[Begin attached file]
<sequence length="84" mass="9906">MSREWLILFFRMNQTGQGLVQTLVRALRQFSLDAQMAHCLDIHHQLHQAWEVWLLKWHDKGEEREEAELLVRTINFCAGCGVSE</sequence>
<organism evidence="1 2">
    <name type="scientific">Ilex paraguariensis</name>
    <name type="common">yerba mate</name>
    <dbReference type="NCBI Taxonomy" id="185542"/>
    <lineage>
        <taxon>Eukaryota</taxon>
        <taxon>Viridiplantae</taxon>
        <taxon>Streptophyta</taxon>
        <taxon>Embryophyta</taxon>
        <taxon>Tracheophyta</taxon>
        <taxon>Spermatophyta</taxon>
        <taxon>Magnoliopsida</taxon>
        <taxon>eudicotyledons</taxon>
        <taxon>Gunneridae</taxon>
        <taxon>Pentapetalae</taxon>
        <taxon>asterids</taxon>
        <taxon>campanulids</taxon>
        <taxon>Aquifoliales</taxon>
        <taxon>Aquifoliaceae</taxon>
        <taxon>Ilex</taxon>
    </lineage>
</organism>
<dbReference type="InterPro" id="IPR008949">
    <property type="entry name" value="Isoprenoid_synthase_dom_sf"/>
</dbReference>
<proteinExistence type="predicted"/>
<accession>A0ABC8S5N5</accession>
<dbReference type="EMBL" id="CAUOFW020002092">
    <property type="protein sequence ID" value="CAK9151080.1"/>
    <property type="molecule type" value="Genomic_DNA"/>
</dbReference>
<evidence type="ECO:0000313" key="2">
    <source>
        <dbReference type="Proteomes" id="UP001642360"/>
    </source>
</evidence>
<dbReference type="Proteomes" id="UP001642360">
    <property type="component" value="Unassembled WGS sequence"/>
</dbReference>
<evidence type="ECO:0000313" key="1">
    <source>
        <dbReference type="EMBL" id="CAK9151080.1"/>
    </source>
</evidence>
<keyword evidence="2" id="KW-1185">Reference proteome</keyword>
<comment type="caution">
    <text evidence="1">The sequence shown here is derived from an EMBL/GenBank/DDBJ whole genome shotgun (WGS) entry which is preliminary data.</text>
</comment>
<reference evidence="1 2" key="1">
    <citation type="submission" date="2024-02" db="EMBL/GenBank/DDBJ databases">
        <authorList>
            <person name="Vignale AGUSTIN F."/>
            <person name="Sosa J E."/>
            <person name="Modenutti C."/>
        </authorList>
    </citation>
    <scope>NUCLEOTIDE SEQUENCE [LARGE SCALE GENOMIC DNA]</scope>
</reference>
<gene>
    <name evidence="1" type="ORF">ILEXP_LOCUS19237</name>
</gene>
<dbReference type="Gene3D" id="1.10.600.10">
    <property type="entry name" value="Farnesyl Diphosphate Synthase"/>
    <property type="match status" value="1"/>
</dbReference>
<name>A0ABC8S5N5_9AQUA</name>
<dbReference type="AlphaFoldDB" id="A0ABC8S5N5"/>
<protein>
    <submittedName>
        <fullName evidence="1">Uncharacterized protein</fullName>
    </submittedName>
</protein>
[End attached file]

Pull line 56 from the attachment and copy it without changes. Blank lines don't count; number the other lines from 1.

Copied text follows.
        </authorList>